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Thread: How does de ESM system works on NWAC?

  1. #1

    How does de ESM system works on NWAC?

    That's something that I don't understand...

    ESM systems are supposed to passive "listen" to the enemy radar and detect the source. But in the game, I can detect enemy units emitting radar energy just with my own radars turned off. On the other hand, the few units that do have an ESM sensor (like some helos) can track enemy units (with that "kyte" shape displayed) that are not emitting.

    One important thing is that ESM and passive radar are NOT the same thing.

    So my questions are: how can I detect emitting units without an ESM sensor, just with my turned-off radar? How can I detect a non-emitting unit with my ESM sensor? And what is that "kyte" shape that appears when that happens?

  2. #2
    In the game they seem to have simplified things and have mixed active and passive sensors in the interface. So passive sensors are always on and you can activate active ones (or set EMCOM rules so that units automatically go active after detection).

    The kite appears even with active sensors on, it's just that the target hasn't been triangulated yet. Once it's triangulated it will be shown as a contact. In the game targets are triangulated pretty fast due to universal datalink. Where the triangulation is most common is when doing anti-sub work or as a sub listening for targets.

  3. #3
    Quote Originally Posted by Ours View Post
    In the game they seem to have simplified things and have mixed active and passive sensors in the interface. So passive sensors are always on and you can activate active ones (or set EMCOM rules so that units automatically go active after detection).
    You mean that when an active sensor (like a radar) is turned off, it is actually on passive mode?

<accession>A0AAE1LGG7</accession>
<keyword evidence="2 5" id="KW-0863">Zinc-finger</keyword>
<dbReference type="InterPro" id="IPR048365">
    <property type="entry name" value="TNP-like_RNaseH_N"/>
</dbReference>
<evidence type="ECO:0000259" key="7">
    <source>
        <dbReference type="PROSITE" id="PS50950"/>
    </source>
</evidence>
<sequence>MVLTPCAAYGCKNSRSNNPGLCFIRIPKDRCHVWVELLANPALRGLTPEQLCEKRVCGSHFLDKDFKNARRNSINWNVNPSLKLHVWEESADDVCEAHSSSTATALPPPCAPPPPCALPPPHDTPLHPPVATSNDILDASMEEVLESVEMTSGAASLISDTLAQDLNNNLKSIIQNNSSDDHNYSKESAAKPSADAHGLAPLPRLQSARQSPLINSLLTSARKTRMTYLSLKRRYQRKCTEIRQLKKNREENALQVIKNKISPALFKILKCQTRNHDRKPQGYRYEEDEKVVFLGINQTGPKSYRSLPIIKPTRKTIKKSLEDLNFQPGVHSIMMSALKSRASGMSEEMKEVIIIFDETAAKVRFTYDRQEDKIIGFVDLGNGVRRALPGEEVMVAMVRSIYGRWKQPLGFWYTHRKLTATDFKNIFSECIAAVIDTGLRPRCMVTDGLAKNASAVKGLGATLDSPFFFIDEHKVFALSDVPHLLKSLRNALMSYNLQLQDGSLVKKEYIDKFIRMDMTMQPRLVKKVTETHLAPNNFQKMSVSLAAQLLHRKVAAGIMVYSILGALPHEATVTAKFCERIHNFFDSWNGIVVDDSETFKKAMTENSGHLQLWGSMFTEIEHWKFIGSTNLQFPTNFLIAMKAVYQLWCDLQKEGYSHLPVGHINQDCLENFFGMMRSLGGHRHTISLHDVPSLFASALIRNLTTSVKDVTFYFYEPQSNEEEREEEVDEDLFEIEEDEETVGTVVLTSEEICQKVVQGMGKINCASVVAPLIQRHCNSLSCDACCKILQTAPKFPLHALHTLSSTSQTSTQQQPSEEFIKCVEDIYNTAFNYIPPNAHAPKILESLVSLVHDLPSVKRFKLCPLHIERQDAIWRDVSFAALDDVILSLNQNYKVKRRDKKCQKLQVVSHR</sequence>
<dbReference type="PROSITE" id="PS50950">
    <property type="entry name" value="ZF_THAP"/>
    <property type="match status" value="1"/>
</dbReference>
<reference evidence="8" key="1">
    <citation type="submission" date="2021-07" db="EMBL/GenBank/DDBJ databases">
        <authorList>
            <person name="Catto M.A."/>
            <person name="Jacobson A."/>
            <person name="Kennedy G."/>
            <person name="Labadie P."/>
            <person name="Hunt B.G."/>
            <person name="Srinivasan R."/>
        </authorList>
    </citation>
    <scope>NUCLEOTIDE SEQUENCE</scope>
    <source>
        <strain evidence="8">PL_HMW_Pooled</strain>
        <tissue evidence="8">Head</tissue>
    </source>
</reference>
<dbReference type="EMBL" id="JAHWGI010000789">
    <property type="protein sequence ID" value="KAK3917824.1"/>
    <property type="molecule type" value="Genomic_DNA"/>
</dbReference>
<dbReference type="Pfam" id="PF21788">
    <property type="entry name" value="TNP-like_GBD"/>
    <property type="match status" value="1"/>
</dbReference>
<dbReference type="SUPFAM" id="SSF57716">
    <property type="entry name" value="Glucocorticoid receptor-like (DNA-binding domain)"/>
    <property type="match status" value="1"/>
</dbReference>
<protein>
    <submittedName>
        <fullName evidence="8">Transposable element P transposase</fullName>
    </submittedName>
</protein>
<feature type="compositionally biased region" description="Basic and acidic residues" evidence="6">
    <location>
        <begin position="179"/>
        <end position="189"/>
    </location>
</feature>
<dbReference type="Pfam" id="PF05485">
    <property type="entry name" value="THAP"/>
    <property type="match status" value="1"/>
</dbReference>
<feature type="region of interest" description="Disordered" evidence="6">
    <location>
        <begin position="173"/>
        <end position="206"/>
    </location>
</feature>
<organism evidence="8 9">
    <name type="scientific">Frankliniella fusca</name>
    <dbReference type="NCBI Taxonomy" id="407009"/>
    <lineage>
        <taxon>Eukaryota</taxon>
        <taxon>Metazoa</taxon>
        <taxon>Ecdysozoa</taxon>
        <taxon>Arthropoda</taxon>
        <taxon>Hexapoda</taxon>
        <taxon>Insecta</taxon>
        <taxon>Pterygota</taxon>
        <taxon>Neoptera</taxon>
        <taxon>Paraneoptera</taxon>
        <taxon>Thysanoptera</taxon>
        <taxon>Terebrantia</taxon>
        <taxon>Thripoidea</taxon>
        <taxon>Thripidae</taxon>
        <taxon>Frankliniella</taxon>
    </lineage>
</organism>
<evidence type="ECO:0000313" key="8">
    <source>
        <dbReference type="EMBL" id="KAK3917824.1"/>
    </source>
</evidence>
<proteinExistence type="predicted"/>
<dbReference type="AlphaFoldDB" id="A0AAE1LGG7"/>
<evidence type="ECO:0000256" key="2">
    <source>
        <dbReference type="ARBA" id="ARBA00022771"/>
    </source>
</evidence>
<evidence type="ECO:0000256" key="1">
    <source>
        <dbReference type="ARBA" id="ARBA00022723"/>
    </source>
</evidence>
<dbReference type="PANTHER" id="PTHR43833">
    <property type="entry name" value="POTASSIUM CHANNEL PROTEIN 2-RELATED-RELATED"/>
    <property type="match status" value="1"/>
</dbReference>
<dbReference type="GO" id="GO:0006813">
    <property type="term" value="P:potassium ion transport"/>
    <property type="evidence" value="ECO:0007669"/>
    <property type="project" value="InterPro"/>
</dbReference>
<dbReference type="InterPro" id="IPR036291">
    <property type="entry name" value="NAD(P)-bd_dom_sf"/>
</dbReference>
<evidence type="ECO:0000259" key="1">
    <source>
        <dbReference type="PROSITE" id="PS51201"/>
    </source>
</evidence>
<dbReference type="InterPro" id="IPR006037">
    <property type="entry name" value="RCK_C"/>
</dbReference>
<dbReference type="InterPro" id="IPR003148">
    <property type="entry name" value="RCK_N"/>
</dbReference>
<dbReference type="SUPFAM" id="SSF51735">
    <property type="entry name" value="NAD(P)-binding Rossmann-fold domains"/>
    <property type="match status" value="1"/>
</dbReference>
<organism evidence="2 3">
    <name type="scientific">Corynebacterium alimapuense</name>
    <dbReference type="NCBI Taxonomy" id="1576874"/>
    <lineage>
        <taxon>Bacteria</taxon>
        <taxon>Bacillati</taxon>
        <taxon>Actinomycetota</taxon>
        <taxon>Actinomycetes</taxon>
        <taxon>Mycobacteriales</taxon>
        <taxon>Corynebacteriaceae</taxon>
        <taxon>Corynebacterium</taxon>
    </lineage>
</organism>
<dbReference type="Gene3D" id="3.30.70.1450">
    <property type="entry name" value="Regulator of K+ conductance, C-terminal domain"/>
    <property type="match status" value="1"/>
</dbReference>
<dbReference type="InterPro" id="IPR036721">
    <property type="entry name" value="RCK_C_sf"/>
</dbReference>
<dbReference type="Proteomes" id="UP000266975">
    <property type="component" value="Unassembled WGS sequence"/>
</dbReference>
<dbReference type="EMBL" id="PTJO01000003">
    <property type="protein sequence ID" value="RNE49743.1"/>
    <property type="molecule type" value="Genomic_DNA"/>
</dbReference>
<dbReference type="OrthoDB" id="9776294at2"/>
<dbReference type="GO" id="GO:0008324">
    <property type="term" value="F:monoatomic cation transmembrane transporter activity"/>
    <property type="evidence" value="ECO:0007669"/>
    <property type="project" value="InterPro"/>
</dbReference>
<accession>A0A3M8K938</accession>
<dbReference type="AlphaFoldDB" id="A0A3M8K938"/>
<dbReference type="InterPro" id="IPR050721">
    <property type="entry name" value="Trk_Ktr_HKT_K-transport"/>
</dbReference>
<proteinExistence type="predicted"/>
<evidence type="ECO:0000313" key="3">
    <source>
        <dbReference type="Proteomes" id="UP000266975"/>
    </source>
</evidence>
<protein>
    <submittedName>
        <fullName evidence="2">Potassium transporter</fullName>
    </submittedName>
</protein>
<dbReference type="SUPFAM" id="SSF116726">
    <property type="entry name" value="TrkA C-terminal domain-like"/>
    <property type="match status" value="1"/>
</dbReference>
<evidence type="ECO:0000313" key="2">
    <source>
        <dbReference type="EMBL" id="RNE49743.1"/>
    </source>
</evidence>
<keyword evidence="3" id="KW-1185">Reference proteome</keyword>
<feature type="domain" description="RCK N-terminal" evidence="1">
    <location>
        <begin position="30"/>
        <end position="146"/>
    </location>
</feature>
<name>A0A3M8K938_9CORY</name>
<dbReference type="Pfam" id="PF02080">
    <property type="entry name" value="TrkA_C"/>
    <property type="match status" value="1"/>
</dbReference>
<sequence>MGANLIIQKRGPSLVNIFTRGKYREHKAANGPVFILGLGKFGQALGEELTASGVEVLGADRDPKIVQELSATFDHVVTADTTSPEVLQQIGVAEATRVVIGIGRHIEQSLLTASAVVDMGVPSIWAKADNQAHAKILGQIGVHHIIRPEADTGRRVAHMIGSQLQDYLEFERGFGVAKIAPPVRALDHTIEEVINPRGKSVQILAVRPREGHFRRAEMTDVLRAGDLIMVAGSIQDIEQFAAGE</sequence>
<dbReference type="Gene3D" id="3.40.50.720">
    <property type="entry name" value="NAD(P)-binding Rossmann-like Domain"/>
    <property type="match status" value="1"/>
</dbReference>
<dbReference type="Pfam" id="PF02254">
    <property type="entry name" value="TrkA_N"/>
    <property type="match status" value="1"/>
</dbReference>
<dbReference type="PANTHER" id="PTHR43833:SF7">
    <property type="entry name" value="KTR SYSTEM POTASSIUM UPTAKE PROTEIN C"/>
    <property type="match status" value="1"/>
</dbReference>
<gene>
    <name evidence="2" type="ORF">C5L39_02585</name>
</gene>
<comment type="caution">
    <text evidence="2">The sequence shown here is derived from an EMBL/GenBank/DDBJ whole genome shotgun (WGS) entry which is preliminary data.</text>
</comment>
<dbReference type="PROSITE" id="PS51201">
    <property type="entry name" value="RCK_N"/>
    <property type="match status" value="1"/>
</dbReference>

Well, even tough it should not work like an ESM sensor. And still, how can my true ESM sensors detect non-emitting targets?

  4. #4
    Turbo Tape Games Dev JanH's Avatar
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    Ours is essentially correct. Mostly we have made the radars also include RWR/ESM Sensor capabilities.

    Some units can be detected with ESM even though they are not actively emitting radar signals, due to other electromagnetic radiation from not sufficiently shielded units. Helicopters are a typical example.

  5. #5
    I see, thanks for the answers JanH. I think that's the same reason why I can detect non-emitting sonobuoys with my submarines, passive listening to other electromagnetic radiation, perhaps? Does that works underwater too?

    I understand the simplification you made, but I don't understand why... IMHO ESM should be a sensor type on it's own, and radars should not "work as ESM", as I can see on the data files. Don't know, I still can't see the point of turning on the radars, since all the enemy turned-off radars will work as ESM, listen to my emission and track my position at a distance twice as far... But since it's not moddable, I'll keep playing like that

  6. #6
    Turbo Tape Games Dev JanH's Avatar
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    Radars with IsEsmDetector == true does listen to any emissions.

    You detect non-emitting sonobuoys on passive sonar? That is, in case, a bug. As far as I know, the AI doesn't drop passive sonobuoys unless instructed to do so in the scenario itself.

  7. #7
    Quote Originally Posted by JanH View Post
    You detect non-emitting sonobuoys on passive sonar? That is, in case, a bug. As far as I know, the AI doesn't drop passive sonobuoys unless instructed to do so in the scenario itself.
    Yes, it once happened to me. One of the buoys was emitting, but the others were not, and my sonar was on passive mode.

  8. #8
    Turbo Tape Games Dev JanH's Avatar
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    I'll check it out. Thanks.

  9. #9
    I'm really confused about the counter-detection percentage shown, is a 0% counter-detection impossible to detect or is it the other way around (100%)?

  10. #10
    Turbo Tape Games Dev JanH's Avatar
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    For AESAfactorPercent, 100 will mean it's an old fashioned radar that is counter-detected on twice its own range (roughly). The lower the number, the more resistant to counter-detection. In theory, a value of 0 will make the radar immune to counter-detection, but I'd recommend using a very low value like 0.01 if this is the effect you want.

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